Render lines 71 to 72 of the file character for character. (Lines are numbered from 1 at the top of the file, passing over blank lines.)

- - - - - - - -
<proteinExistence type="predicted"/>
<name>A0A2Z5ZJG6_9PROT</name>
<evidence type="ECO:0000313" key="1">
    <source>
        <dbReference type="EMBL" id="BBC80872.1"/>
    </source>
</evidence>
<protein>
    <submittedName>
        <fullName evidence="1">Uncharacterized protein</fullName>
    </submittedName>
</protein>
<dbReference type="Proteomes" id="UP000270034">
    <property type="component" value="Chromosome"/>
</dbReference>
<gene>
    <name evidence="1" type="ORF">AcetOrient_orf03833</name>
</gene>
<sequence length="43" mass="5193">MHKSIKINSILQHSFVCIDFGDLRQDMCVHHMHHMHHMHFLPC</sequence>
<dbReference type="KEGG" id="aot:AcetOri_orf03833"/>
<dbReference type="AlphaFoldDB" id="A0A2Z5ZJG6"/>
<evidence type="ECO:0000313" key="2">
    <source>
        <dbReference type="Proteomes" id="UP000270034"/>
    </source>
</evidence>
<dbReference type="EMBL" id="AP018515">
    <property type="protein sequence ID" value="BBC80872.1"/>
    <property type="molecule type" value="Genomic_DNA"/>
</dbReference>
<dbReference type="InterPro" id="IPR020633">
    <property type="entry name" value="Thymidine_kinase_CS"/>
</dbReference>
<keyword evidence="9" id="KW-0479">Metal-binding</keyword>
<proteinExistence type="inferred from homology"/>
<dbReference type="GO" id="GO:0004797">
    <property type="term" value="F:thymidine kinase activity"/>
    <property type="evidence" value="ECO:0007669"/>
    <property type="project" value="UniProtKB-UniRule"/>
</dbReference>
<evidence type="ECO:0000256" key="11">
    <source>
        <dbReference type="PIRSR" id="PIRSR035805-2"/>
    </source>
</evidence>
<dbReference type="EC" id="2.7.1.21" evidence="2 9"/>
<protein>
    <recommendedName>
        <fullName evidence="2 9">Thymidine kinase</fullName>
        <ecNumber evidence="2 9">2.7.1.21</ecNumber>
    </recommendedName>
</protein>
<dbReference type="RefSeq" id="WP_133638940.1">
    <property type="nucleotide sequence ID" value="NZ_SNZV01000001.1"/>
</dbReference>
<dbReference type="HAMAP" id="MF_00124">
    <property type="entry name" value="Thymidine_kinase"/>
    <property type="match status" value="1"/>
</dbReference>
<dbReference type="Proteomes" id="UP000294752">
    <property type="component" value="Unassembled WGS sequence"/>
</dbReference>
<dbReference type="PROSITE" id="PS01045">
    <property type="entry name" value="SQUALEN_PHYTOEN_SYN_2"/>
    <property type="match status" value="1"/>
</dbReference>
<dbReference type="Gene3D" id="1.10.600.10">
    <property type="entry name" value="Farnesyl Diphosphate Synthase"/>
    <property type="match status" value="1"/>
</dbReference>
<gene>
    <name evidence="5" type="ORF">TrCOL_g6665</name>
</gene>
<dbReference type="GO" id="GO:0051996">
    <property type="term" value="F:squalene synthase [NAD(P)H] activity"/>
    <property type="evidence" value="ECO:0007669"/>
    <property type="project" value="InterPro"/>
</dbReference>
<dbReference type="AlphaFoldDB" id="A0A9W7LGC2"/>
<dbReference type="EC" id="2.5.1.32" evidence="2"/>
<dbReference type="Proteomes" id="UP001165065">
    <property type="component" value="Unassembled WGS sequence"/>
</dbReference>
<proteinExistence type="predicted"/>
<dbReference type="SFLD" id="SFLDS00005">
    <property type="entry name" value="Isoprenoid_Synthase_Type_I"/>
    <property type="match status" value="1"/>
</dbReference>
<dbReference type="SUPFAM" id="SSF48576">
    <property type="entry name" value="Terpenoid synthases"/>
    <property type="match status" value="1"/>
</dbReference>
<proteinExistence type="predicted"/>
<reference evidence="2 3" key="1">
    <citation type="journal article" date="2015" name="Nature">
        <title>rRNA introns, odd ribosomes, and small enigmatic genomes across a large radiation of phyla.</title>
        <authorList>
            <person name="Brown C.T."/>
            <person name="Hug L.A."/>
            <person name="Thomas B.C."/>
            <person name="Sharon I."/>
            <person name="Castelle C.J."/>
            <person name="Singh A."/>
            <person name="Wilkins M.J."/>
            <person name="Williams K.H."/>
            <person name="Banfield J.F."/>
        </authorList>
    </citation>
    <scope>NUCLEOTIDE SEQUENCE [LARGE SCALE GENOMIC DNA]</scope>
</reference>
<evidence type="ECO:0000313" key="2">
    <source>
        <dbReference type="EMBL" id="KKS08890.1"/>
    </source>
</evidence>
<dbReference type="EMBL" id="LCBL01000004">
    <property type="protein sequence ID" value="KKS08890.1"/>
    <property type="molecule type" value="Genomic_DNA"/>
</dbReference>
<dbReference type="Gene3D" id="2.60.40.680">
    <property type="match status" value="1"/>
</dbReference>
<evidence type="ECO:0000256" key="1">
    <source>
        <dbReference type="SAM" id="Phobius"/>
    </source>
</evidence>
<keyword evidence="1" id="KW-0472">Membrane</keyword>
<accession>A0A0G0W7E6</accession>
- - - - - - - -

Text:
<gene>
    <name evidence="5" type="ORF">TrCOL_g6665</name>